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14th September 1985
Page 4
Page 4, 14th September 1985 — EDITORIAL
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Which of the following most accurately describes the problem?

THE FIRST International Bus and Coach Exhibition at Earls Court finishes today (September 14), but its significance will outlast the closing of the doors. The exhibition has been staged in the run-up to the most fundamental and (probably) the most traumatic upheaval that the British bus and coach industries will ever experience. Nationalisation was, in comparison, a trifle: a consolidation of monopoly services.

Deregulation will — in the short term, at least — lead to an explosion of services, and competition where none has existed. The rule book is not so much being rewritten as being replaced by a new one, which discards the assumptions of uniform vehicle sizes, clearly defined route structures and monopoly organisation.

What the new book will read a year from now is one of the great imponderables: will today's conventional buses have yielded to minis or midis? Will there be genuine, competing services on similar routes? Will there be some terrible fare-cutting exercise which will undermine the new structure? Will the existing monopolies adapt to the new order, or end up as Cinderellas stuck with nothing but uneconomic though socially desirable services?

Against the backdrop of uncertainty, the Bus and Coach Exhibition has at least afforded the operators — established ones and newcomers — the chance to take stock in one place of most of the potential solutions to their equipment problems.

It is fitting that so important an exhibition should be the first to break from recent practice and be an exhibition dedicated to commercial vehicles alone. It is also fitting for it to be sponsored by this journal, which has been concerned with passenger transport for 80 years.

It is reassuring that so many significant new models should be appearing at a time of such uncertainty, and that so many people should be staking their futures oi the success of the carriage by road of people.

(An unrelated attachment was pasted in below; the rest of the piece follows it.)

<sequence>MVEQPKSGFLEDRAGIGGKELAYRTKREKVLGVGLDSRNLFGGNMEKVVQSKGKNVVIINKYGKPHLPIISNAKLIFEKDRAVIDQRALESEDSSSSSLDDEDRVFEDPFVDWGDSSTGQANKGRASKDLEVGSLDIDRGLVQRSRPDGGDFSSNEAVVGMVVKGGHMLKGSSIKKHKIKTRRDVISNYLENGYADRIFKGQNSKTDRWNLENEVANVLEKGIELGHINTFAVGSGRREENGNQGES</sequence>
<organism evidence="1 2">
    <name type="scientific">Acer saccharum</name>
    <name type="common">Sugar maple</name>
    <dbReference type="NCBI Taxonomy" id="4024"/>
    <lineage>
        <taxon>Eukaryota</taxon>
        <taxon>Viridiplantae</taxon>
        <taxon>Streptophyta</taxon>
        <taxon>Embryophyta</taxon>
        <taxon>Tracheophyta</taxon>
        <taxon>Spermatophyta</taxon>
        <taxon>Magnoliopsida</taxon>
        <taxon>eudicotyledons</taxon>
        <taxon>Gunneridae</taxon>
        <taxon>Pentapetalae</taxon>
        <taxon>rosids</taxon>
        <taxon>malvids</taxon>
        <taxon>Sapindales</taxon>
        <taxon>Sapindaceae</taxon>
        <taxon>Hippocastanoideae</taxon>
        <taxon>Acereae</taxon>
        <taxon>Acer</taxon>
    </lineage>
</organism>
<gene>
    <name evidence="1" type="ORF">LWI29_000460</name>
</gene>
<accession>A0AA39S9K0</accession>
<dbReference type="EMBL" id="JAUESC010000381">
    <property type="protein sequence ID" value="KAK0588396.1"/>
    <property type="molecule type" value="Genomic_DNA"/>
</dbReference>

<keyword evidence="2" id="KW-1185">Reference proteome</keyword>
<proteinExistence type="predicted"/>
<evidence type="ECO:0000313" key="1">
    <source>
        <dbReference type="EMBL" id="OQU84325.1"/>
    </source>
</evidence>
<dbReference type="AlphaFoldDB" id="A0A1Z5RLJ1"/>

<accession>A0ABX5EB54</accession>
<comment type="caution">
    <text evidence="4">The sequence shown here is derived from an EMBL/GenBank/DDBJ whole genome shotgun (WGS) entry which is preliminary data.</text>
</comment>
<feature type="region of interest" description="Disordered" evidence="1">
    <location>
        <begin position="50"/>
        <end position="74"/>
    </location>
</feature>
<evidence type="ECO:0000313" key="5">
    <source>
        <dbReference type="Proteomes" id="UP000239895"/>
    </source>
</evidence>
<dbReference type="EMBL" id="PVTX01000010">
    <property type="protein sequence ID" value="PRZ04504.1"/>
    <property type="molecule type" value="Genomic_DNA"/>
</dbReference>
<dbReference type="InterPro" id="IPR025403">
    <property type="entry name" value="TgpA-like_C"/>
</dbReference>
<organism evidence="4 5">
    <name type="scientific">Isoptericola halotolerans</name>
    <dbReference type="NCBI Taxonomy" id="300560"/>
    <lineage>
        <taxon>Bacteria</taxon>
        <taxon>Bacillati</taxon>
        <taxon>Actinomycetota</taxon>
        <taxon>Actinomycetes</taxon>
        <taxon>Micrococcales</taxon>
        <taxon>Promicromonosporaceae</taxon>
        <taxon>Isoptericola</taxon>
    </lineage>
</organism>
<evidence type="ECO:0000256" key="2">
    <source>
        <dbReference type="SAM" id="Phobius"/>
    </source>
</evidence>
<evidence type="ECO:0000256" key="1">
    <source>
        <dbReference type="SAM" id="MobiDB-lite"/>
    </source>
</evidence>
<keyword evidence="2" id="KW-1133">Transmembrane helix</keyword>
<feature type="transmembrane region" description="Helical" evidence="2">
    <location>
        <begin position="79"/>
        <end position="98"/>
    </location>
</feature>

Yet behind the glitter of the show, an almost hidden by the short-term worry deregulation, there lurks a nagging won which could have as great an effect as ar spate of new models or services. The coach safety issue is news again.

Safety, as the long-established motor industry prejudice runs, is something ye cannot sell. True, one of those (fortunately rare) accidents will being ot the emotional outbursts normally reserved for plane crashes and baby bashing. MPs will ask questions in the house, reports will be prepared and experts will pontificate. But not much will actually happen. Or that is how it used to be.

Now the European community looks like getting its act together. There is a good chance that the features which the manufacturers have always said they could incorporate, given demand, will incorporated by demand — of legislatior Coaches will undoubtedly become safer as they sprout proper roll protection. Passengers may even get belted in as thc are in cars and aeroplanes. Furnishings will become fire-retardant and exits accessible.

And it will all cost. Those features wi not come cheaply, and they will arrive when the pressure for cost reduction wi be greater than ever. It would be an unwise operator or industry which opposed such moves, even though they will create an unbearable burden for some. Tile pressures of safety expense could well be as great on coach operatoi as that of deregulation on bus operation and the effects could be as far reaching. The difference is that where deregulatioi is an idea whose time, arguably, need never have come; safety is one whose time should have come long ago_


Organisations: Earls Court
People: Exhibition

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